by the Revd Nicky Skipworth, Priest in Charge of the Parish of Harworth and Bircotes, Styrrup and Hesley (Diocese of Southwell and Nottingham)
I’d like to open this piece by telling you that I am (as far as I’m concerned, anyway) just an ordinary parish priest, living in Nottinghamshire with my family (husband and two children at school, one away at university). This year, I celebrate 20 years since I was deaconed, vows which have never bowed down in deference to those of my priesthood.
It’s a busy life, what with ministry, home and family, plus supporting an older family member and a newly adopted cat, but it tends to work out in a messy kind of way; many clergy will relate to it. So it might surprise you that I am currently seeking election to General Synod. In fact, I’m one of over 220 candidates supported by , the only such clergy candidate in my Diocese. You can read my election address here.
Why would I, as someone with an already full life, want to press even more grains of sand into my apparently full jar of pebbles? Well, to put it in two really simple terms, firstly, I want to work for change at what is arguably the heart of the Church of England. However cynical I may be after twenty years in this saddle, I still trust that change is on the way. I believe that either God is changing, or we are changing to think more like God, or else God is finding away around us. Given the recent decisions of Methodist Conference and my ‘alma mater’ the Church in Wales, it looks very much to me as if reality within the Church of England is the latter option.
Secondly, and I am not speaking for anyone else when I say this, I have grown sick and tired of what I look upon as my own apparent heterosexual-cis-gender privilege. Because I’m not what others think me to be; I’m not heterosexual, I’m bisexual and have known this since the age of 7. It all came to a head, bizarrely, in 2017 when thirty-eight years later I was stood alone in the bathroom one day, having just had a new hair cut and, looking into the mirror, found myself thinking “this is finally me looking back at me”. Oddly enough, the last time I had a thought like that was when stood in front of the mirror in my sparkly new collar the morning of my diaconal ordination. These were both moments of absolute clarity, which called for action on my part. I never, ever doubted God’s presence nor love in my life. I did, however, doubt other people’s ability to accept me, especially at school.
Since that second ‘reflection’ four years ago, I have been taking small steps to come out. My husband has known for years, our children know, too; thankfully my non-churchy Mum and brother were gracious; my friends have been marvelous. After taking care of my deepest personal relationships, I told my congregation. They are lovely people with whom I feel safe (this isn’t always a given). We have gone on to join Inclusive Church, but please don’t think that’s just for my sake. One parishioner nearly fell off their stool, then asked the classic question, “How does that work?!” I responded to questions and comments as best I could, and am still doing so, because I’m still getting to know ‘me’.
It is therefore a combination of reasons that brings me to seek election, and being supported by Inclusive Church makes it crystal clear where I stand. After all, those opposed to inclusion aren’t going to vote for me, so I might as well go all out and be open about it all. There are, as my friend Andrew Lightbown re-iterates in his own blog) so many candidates not declaring their true position. I urge anyone voting in the House of Clergy election (and the House of Laity, for that matter) to scrutinize every election address; ask probing questions of your candidates.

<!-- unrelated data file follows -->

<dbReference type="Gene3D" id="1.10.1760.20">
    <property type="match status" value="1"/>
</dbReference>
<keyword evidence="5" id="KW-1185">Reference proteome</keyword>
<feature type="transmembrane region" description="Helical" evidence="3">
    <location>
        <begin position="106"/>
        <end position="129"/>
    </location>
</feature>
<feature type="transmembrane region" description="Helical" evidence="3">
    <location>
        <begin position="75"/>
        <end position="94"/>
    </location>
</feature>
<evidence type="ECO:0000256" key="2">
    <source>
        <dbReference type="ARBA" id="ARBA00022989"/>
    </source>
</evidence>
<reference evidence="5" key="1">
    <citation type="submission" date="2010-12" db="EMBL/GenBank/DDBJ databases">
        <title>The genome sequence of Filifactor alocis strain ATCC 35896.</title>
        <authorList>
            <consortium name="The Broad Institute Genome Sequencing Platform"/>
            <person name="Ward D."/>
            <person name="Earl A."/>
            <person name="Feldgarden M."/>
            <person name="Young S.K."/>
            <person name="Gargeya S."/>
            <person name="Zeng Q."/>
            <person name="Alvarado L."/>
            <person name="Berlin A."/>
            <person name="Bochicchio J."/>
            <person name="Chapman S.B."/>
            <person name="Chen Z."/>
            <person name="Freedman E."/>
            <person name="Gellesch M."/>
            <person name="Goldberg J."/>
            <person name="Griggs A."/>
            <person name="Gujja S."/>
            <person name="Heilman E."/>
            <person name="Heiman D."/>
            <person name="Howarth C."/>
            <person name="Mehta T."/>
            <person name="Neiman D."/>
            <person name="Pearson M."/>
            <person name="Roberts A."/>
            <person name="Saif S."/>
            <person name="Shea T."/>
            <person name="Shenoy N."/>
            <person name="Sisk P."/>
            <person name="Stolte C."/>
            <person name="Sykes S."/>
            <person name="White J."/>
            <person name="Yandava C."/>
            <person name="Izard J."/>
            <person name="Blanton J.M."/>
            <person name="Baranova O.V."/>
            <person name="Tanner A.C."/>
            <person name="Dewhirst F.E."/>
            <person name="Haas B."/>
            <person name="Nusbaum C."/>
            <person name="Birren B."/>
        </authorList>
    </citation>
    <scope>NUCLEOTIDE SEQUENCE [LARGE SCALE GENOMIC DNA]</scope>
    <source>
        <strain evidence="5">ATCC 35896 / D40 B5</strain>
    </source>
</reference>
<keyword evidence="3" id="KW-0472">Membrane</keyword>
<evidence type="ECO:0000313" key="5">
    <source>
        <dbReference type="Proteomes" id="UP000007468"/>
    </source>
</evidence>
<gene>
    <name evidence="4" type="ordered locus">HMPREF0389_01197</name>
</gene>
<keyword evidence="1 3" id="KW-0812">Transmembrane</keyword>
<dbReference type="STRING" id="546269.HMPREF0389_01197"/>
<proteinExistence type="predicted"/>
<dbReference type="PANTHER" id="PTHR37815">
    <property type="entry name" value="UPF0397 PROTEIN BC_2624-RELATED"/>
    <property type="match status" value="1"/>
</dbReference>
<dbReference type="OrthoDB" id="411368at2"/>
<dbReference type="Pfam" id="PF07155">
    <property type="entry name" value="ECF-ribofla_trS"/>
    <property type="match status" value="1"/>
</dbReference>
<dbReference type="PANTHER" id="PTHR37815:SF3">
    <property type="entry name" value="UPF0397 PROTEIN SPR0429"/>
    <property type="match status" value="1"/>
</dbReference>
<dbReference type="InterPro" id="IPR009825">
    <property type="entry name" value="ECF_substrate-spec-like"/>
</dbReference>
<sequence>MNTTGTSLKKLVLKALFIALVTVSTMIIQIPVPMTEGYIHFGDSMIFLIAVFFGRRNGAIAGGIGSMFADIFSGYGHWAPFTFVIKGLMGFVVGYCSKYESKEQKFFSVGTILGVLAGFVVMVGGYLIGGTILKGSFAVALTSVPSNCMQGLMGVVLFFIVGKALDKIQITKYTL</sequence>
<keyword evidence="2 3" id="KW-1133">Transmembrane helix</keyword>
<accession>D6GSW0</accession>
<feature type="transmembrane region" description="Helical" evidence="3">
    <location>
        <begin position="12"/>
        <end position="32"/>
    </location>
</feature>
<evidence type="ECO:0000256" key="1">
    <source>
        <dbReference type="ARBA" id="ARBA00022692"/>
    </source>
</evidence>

I do have other flags to wave, though, flags which may not be as all-consuming as those which concern my identity before God, but mean a great deal to me all the same. The one that sticks out, and is possibly of equal use to General Synod, is my membership of the Faith Worker’s Branch of Unite the Union. I’m also an Accredited Workplace Rep., and Accredited Support Companion, not to mention member of the Branch Committee and Branch magazine editor.
I bring with me, too, all of my experience as a parent in ministry; including the constant guilt. Being a female parent in ministry seems to worry parishioners, too, but more upsetting is how this concern doesn’t seem to be extended to all parents. Of course, I have been exposed so many times to less subtle forms of sexism, like the complete stranger who, during my time at All Saints’ Parish Church in High Wycombe, now an Inclusive Church member, barged into the vestry to give me a piece of their mind. As if it would make any difference!
Going back to the matter of true inclusion, I have been reflecting deeply on what is at the core of people’s desire to exclude and denigrate. Because, surely, if marriage is so wonderful, so divine, why wouldn’t the Church want to extend the availability of that gift? Surely we need more public love and commitment, and the admission that if you are going to harangue people for this so called and all-too-undefined ‘sin’, especially before marriage, then we must allow people access to the remedy. We don’t probe the sexual habits of different sex couples when they come to book their marriage ceremony; quite frankly, it is pretty obvious when we meet the children of their current (and more often than not previous) relationships. It’s just they make the way they love one another perfectly clear.
I’m probably not well known enough to be elected but, for me, this is about more than ‘getting elected’. It’s about giving a voice to the many, many clergy who fear that the ability to truly be the Established Church, actually more especially, to be the parish church – is fading before our eyes.